Understanding barriers to treatment and treatment delivery preferences for individuals with symptoms of hoarding disorder: A preliminary study

Elsevier BV
Publication Type:
Journal Article
Journal of Obsessive-Compulsive and Related Disorders, 2020, 26
Issue Date:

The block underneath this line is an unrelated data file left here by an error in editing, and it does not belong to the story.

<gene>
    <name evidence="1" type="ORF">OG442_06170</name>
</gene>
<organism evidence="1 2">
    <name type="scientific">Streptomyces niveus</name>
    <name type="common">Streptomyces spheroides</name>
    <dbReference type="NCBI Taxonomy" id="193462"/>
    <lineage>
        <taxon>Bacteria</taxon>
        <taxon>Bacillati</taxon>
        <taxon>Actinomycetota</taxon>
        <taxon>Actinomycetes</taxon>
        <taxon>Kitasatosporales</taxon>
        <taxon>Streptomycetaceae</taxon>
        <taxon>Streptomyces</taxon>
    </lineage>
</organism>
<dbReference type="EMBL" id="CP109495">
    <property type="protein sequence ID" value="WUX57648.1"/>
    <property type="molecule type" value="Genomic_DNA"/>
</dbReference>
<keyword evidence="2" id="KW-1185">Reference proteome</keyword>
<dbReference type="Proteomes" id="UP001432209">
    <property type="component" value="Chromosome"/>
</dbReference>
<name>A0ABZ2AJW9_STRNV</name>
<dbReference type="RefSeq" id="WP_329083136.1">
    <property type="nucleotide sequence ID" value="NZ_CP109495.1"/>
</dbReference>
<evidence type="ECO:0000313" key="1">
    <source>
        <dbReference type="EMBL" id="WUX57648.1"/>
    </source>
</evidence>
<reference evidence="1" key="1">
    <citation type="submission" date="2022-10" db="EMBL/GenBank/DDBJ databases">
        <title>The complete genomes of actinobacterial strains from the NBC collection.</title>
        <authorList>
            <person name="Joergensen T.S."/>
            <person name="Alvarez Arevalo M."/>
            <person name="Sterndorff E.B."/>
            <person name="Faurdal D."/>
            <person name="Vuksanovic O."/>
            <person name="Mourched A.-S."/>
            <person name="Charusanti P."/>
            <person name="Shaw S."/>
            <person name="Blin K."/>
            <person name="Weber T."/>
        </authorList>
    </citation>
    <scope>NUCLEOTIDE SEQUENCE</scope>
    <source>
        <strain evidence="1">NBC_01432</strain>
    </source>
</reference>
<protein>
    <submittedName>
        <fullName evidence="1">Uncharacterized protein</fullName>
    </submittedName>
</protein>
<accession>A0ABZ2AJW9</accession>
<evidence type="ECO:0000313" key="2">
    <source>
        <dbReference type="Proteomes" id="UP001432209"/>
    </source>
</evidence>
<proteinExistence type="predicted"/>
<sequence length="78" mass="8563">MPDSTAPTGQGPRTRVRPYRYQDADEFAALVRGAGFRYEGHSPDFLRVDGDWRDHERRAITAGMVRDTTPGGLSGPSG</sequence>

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© 2020 Elsevier Inc. Hoarding Disorder (HD) is a common and debilitating mental health condition that is characterized by low treatment uptake and high drop-out rates. The aim of the present study was to 1) provide a preliminary evaluation of the barriers to psychological help-seeking and 2) understand psychological treatment preferences of individuals with clinically significant symptoms of HD. Fifty participants (82% female; M age = 47.82, SD = 12.92) completed the study. The most frequently cited barriers to treatment were related to cost (66%), self-reliance (58%), and lack of knowledge about treatment options (42%). Likelihood of seeking treatment for HD symptoms was low and past-treatment predicted treatment-seeking intention, while symptom severity, depression, and internalized stigma were non-significant predictors (F(4, 44) = 9.40, p <.001; R2 = 0.49). Participants indicated a preference for individually-administered treatment (41.3%) or remote low intensity treatments (30.4%), over accelerated or group therapy approaches. The study highlights that individuals with HD experience significant barriers to accessing psychological treatment for HD and providing a variety of low cost, evidence-based treatment approaches may enhance treatment uptake for this population.
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